Senior executives from 14 global cruise lines, plus representatives from regional tourism and port authorities, tour operators, travel agents and other cruise partners addressed both the opportunities and challenges faced in expanding the sector – reinforcing the message that the Arabian Gulf has potential for further growth as new lines commit to winter cruise schedules in the region.
The 3 day event was moderated by Seatrade Chairman Chris Hayman, who said the company had organised the first cruise conference in Dubai back in 1999, and he applauded how far the sector had developed since then.
“Dubai has to be admired for its ambitions and achievements in reaching out to the cruise industry,” he said. “From just 17 cruise line calls in 2001, this year the city will host 120 calls and 425,000 passengers. In order to further grow that business, our agenda at the Convention has been to address how the whole region can grow as a cruise destination – by adding new ports of call, new shore excursions, expanding port infrastructure, sourcing new markets both locally and regionally, and smoothing visa issues.”
In his welcome address, Dubai Department of Tourism Commerce Marketing Executive Director for Business Tourism, Hamad bin Mejran, emphasised the economic impact of the cruise sector: “Cruise tourism in Dubai is expected to yield an Dhs3.5bn return between 2010 and 2015,” he said.
“We need to amplify awareness about cruise tourism regionally as well as help cruise lines source passengers through our 18 overseas offices – in addition, as the cruise capital of the region, we are committed to building new facilities that will further contribute to the appeal of the Arabian Gulf and work closely with our neighbours to share our experience.”
In attendance at the event were representatives from TUI, a German cruise line that will start winter hub operations from Dubai in 2012, as well as from MSC, whose ship MSC Lirica arrives in Dubai on October 28 en route to Abu Dhabi, where it will homeport for the winter for the first time.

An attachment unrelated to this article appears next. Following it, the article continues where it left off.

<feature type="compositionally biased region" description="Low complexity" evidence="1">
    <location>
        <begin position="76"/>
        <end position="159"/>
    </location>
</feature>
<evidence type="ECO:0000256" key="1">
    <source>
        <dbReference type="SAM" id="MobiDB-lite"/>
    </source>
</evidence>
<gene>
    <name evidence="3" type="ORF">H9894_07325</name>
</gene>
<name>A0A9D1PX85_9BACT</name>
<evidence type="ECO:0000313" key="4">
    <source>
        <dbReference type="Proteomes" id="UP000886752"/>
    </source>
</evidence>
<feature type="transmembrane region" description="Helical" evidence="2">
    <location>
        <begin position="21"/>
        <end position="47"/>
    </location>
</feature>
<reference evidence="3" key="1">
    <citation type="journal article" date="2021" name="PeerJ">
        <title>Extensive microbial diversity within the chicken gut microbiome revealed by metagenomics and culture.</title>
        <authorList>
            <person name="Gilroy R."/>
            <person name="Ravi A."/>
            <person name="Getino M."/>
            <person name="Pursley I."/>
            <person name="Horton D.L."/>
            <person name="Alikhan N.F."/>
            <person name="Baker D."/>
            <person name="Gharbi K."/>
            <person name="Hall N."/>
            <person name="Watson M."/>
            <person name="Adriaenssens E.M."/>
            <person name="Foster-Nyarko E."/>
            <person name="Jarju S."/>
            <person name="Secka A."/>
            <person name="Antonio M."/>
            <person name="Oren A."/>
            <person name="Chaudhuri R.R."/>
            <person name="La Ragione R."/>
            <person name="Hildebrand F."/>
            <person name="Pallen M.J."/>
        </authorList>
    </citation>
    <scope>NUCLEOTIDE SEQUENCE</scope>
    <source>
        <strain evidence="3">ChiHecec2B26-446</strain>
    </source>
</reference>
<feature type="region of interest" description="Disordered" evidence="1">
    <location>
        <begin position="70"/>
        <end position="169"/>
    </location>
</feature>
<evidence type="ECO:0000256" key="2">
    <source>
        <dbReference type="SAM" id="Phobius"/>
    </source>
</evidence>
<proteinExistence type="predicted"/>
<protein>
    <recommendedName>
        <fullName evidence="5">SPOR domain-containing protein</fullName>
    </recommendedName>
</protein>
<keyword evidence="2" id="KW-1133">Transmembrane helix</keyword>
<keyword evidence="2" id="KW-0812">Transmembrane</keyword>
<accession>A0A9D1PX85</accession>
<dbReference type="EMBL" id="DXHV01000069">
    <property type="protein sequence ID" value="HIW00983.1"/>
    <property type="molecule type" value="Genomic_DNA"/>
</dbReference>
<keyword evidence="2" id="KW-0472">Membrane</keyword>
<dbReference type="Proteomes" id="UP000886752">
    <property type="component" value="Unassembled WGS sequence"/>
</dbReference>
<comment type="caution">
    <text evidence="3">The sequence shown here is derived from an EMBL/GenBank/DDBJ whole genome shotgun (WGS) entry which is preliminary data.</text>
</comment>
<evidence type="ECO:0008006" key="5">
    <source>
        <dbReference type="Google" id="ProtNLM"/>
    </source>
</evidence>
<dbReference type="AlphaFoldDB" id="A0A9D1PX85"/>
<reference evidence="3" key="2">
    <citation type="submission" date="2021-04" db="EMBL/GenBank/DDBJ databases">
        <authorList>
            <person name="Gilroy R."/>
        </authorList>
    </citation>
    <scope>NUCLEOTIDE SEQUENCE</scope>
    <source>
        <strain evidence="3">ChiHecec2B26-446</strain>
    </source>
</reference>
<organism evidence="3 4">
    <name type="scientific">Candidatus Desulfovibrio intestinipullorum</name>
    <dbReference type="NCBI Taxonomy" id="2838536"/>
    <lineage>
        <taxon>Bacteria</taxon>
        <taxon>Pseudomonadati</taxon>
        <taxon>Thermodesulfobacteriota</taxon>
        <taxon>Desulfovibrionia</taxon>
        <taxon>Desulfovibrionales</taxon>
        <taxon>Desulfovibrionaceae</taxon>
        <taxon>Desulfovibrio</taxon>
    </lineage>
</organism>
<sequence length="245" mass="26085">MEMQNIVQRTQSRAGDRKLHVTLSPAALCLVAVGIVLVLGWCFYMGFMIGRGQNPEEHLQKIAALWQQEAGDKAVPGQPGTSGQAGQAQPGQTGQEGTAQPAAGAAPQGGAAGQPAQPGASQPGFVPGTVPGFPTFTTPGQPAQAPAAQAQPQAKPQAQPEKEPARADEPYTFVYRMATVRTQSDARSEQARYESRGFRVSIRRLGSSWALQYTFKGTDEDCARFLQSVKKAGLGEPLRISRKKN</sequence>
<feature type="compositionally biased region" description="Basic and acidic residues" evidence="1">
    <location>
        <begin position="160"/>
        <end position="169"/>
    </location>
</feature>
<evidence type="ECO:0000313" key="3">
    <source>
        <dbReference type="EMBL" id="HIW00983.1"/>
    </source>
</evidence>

MSC Corporate operating officer, Neil Palomba, revealed at the Convention that a decision had already been made to upgrade ship operations in the region next winter: “While we have 95 port calls schedule for winter 2011/2012, next year we will bring in the MSC Opera, which has capacity for 2,000 passengers and will sail 25 cruises with 125 port calls – bringing in 54,000 passengers,” he said.
Whilst the cruise line executives were enthusiastic about the potential of the Arabian Gulf as a winter cruise centre, three issues were highlighted as areas where more work could be done to further ambitious growth plans.
According to Sebastian Aherns, managing director of Hapag-Lloyd, the region was a ‘dream destination’ but he said the UAE transit visa situation had to be resolved as it involved additional costs that made the region difficult to sell for volume operators. “Dubai embraces a phenomenal level of hospitality and its neighbouring countries can also follow suit in a concerted effort to market the region,” he added.
In addition, cruise executives agreed that new port calls were required to enable them to vary their cruise itineraries, all of which focused on the three major hubs of Dubai, Abu Dhabi and Muscat.
“We would like a beach destination,” said Costa president, Gianni Onorato. “In addition, we are extending the season and looking at operations potentially from October through to May.”
According to Herbert Soanes, deputy managing director, research and strategic planning, DVB Bank, interest in cruise as a vacation was booming in key markets such as Germany and the UK.
“European cruise numbers are growing at twice the rate of the US, and winter deployment of ships in the Arabian Gulf will benefit the lines and the passengers – air travel costs to the region are lower than to the other principal winter cruise region, the Caribbean,” he said.
“If you just take one market – the UK, passenger numbers to the Arabian Gulf last winter were up 78%, while those to the Caribbean decreased by 3%.”
In conclusion, convention participants voiced optimism that cruise was a thriving sector that would continue to grow as cruise lines looked for winter sunshine and new destinations.
“We are optimistic that this convention has proved to be a catalyst for the industry, bringing together the cruise lines and the destinations and providing a regional platform for dialogue and co-operation,” said Chris Hayman.
Speakers at the event included representatives from AIDA, Celebrity, Costa Cruises, Fred. Olsen, Hapag Lloyd, Holland America Line, Louis Cruises, MSC, Royal Caribbean, Saga Shipping, Seabourn, Silversea, The World, TUI and Variety Cruises.
The Seatrade Middle East Cruise Convention is sponsored by Rais Hassan Saadi – Cruise Division, Royal Caribbean Arabia and Saifee Ship Spare Parts Ship Chandlers LLC.